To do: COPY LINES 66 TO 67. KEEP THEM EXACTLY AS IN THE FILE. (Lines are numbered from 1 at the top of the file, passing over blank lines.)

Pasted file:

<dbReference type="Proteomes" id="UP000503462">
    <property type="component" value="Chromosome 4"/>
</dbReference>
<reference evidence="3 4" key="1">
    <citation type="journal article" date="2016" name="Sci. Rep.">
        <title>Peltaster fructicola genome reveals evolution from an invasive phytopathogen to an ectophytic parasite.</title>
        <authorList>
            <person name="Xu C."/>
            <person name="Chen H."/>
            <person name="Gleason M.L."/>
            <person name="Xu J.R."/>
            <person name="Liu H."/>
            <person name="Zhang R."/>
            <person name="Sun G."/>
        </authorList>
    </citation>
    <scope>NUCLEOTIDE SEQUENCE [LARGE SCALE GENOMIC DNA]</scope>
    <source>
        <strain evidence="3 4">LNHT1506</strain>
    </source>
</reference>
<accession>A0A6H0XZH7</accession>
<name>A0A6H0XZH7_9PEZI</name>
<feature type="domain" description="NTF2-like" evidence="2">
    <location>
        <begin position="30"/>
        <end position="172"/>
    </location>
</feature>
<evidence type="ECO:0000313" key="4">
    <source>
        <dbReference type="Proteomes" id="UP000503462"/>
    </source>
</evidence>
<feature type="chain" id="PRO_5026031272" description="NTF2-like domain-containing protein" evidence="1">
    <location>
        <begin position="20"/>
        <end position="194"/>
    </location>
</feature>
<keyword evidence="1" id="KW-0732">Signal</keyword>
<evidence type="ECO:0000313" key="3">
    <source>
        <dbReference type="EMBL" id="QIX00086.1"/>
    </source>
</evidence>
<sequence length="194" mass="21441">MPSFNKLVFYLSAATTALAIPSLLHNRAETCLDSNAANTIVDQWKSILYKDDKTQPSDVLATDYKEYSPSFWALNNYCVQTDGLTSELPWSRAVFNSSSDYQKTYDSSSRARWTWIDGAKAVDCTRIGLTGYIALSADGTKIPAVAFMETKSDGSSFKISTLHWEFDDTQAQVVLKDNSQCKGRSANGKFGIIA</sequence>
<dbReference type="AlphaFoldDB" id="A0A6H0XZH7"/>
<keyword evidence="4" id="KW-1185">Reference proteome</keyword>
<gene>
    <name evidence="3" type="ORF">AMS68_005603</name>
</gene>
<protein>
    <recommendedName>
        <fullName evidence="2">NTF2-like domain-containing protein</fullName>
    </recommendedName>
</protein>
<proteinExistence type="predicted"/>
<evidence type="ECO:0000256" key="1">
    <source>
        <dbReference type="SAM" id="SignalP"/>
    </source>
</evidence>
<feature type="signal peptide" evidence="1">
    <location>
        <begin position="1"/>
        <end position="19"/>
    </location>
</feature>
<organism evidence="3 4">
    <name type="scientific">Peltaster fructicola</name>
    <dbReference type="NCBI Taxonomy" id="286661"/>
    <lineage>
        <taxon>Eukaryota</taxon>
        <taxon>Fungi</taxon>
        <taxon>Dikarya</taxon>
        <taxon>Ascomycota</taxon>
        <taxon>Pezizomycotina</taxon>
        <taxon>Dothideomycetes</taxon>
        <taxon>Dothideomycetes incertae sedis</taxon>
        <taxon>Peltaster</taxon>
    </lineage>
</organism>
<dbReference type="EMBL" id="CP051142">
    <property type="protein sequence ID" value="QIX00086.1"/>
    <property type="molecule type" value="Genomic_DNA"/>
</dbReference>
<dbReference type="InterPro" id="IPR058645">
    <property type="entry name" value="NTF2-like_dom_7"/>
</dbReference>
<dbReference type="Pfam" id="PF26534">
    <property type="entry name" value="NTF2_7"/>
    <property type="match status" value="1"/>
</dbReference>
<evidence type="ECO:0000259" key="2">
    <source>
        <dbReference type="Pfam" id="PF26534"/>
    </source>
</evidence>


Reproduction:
        <begin position="1"/>
        <end position="19"/>